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Chromosome X

Role Of The X Chromosome In Sex Differentiation, Sex Chromosome Evolution, The X Chromosome And Diseases

The X chromosome occupies an exceptional place in the mammalian genome. Together with the Y chromosome, the X chromosome differentiates the sexes. Males have one X chromosome and a Y chromosome and females have two X chromosomes. Because of this fundamental genetic difference, diseases caused by genes located on the X chromosome affect males and females differently and thus present unusual inheritance patterns. Furthermore, equal dosage of expression from genes on the X chromosome is restored between males and females by a special process called X inactivation, in which genes on one of the female X chromosomes are shut down.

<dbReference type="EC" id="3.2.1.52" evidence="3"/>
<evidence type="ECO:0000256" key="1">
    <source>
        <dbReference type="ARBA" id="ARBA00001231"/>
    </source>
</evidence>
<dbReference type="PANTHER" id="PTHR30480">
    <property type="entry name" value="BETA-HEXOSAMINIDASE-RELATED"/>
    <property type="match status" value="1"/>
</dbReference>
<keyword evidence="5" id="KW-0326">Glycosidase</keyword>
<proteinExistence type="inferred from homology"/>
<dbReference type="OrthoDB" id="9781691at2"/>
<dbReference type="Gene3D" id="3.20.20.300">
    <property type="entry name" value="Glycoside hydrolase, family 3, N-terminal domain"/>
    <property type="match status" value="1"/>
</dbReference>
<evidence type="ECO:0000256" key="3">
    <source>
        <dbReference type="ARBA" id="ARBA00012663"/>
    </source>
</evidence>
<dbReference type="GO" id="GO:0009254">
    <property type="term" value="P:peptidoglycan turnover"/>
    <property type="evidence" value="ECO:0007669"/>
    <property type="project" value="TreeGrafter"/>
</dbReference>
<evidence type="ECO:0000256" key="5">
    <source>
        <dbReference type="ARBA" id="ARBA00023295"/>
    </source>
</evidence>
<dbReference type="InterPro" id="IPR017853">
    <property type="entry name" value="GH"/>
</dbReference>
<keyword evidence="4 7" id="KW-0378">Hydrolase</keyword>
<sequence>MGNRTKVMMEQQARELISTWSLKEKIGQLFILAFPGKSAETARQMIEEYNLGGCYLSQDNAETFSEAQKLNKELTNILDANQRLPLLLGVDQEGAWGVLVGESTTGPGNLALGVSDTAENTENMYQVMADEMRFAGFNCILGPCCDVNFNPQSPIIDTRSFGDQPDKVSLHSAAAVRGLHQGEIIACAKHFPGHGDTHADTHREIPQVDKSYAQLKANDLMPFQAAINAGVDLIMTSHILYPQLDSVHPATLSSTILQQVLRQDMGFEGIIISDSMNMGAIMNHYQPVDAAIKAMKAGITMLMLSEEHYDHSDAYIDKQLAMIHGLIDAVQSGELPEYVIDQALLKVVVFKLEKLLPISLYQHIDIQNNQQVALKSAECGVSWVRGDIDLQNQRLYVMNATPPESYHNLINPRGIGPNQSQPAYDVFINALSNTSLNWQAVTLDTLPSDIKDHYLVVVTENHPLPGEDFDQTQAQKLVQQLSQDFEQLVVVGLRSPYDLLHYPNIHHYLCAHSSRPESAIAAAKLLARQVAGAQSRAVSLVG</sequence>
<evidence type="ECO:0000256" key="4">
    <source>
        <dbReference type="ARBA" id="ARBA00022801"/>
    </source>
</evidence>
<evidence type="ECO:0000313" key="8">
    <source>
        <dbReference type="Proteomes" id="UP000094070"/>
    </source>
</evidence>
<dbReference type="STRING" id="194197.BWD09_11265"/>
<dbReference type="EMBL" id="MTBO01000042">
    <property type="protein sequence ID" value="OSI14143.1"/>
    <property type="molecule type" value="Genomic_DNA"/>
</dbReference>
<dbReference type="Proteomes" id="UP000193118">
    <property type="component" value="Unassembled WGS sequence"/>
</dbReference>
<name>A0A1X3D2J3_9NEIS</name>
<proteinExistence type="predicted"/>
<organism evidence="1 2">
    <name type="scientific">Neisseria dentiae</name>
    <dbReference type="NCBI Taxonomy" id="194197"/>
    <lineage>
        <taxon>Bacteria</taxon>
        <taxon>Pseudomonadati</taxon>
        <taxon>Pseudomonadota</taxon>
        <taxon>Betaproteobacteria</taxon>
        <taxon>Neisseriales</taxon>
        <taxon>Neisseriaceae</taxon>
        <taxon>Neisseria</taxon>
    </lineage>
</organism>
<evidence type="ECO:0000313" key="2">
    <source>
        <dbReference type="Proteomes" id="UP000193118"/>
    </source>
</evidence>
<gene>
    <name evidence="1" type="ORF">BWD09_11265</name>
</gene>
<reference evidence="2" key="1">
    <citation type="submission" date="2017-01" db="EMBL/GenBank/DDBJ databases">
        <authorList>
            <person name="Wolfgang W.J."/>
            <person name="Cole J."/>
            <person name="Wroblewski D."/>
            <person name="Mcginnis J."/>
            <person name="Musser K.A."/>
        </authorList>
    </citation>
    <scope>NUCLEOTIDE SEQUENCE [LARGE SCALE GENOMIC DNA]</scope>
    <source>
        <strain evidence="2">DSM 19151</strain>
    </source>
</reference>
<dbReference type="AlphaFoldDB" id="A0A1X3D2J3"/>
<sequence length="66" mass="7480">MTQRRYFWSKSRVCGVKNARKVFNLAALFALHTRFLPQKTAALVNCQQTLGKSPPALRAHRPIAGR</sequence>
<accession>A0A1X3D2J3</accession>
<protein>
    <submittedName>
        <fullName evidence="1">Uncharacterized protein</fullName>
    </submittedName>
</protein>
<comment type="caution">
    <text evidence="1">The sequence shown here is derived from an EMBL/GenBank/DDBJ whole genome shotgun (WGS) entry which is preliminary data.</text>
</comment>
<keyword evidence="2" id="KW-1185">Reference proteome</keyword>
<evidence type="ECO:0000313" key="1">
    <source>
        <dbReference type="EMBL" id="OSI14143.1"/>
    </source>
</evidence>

Figure 1. Schematic representation of the sex chromosomes of a female and male. The active X chromosome is in orange, the inactive X chromosome in purple, and the Y chromsome in green. In females, either the maternal (mat) or paternal (pat) X chromosome is inactivated in any given cell.

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Medicine EncyclopediaGenetics in Medicine - Part 4